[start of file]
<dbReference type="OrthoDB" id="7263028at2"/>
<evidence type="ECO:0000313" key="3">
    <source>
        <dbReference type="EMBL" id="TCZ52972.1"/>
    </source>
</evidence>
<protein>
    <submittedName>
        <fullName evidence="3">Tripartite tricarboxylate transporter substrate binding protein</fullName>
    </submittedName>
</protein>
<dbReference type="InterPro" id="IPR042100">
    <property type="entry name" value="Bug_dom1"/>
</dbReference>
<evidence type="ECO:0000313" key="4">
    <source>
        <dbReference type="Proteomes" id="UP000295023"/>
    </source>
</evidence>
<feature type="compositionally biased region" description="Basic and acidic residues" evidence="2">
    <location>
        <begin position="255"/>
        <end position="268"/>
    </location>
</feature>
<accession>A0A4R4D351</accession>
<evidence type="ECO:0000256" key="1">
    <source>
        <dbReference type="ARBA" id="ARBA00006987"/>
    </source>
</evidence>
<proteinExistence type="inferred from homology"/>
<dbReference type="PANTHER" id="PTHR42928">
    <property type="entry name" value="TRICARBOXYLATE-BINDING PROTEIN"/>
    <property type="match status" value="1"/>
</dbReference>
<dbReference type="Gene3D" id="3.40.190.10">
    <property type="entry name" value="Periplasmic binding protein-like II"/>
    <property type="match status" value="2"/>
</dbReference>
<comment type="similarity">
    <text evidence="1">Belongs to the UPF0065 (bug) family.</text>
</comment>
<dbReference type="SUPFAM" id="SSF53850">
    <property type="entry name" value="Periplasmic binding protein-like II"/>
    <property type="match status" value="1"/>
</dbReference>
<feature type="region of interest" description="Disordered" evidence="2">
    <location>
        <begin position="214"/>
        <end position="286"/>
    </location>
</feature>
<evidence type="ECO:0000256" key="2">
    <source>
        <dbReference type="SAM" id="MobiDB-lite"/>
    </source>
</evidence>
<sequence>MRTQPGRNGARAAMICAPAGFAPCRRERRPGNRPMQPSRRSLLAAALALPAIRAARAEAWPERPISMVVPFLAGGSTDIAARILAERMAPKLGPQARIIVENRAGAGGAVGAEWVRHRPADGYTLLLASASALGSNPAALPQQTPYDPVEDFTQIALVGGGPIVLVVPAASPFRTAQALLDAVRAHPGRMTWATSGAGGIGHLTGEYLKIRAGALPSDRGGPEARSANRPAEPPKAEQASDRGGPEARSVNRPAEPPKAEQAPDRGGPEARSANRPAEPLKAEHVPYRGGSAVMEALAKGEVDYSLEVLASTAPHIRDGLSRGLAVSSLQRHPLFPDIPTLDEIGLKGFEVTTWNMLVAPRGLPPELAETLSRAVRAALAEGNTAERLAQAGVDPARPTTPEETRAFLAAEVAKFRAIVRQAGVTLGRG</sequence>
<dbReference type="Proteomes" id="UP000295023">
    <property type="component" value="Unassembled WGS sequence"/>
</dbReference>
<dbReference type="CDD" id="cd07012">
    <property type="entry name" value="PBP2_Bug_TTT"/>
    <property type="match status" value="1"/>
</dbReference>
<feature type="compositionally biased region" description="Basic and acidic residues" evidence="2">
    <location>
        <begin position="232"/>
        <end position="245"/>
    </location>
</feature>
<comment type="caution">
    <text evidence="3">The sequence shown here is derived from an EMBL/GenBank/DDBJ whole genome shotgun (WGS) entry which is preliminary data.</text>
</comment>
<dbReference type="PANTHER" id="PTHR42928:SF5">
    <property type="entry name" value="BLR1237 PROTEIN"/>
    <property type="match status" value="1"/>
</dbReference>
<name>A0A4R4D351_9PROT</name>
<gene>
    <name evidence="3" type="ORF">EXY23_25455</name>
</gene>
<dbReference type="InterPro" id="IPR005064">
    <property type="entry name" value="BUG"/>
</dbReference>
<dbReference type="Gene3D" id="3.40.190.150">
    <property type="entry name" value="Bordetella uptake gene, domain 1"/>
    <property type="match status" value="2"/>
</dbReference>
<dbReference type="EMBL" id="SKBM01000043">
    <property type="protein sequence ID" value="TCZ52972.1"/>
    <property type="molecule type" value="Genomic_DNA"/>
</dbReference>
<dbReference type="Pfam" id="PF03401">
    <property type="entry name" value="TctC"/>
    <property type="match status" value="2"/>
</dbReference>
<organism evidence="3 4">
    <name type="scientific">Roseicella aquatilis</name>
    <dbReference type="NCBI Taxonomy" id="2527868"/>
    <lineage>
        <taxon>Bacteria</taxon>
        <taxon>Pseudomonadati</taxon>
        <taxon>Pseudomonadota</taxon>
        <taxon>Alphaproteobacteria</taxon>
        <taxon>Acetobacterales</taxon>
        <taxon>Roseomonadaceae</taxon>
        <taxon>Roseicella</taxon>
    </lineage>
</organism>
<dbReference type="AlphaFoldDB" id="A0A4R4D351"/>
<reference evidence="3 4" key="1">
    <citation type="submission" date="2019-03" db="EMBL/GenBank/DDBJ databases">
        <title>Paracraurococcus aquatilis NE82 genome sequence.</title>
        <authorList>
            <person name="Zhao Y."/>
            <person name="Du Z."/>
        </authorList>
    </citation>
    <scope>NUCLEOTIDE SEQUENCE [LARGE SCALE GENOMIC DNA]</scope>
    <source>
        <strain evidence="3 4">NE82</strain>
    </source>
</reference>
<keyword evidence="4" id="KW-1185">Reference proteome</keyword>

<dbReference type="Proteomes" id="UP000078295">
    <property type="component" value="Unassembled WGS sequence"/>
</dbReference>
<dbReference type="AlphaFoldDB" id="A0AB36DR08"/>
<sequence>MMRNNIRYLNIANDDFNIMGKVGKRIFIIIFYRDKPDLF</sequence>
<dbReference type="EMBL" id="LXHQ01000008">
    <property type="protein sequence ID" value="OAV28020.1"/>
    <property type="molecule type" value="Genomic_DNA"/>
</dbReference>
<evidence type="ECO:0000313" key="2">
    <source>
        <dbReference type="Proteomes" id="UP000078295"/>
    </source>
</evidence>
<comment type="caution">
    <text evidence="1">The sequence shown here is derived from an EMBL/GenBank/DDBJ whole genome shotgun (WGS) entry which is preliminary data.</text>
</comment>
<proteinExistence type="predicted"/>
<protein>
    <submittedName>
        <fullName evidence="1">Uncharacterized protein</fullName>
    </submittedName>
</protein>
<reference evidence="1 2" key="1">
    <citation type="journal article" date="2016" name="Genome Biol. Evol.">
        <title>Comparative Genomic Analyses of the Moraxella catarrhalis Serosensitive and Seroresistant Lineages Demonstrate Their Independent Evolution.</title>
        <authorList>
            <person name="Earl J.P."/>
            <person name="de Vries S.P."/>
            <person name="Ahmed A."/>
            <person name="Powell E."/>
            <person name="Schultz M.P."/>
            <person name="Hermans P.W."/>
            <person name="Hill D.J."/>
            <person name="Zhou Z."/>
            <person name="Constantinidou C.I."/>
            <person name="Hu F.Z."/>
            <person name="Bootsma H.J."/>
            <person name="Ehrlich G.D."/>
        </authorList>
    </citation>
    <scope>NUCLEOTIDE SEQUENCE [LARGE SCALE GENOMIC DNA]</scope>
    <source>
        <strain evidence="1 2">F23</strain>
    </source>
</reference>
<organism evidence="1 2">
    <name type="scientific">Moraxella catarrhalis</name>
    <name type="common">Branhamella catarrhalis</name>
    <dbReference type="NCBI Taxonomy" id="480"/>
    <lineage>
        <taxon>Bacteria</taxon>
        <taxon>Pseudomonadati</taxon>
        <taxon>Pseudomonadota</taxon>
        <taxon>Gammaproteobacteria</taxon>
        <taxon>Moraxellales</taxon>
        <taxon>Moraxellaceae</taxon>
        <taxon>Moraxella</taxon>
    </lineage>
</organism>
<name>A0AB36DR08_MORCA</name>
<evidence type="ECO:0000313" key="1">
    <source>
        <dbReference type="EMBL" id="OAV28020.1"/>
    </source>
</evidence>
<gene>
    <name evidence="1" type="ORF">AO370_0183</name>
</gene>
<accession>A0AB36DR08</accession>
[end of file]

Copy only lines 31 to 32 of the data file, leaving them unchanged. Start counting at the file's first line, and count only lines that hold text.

</evidence>
<proteinExistence type="inferred from homology"/>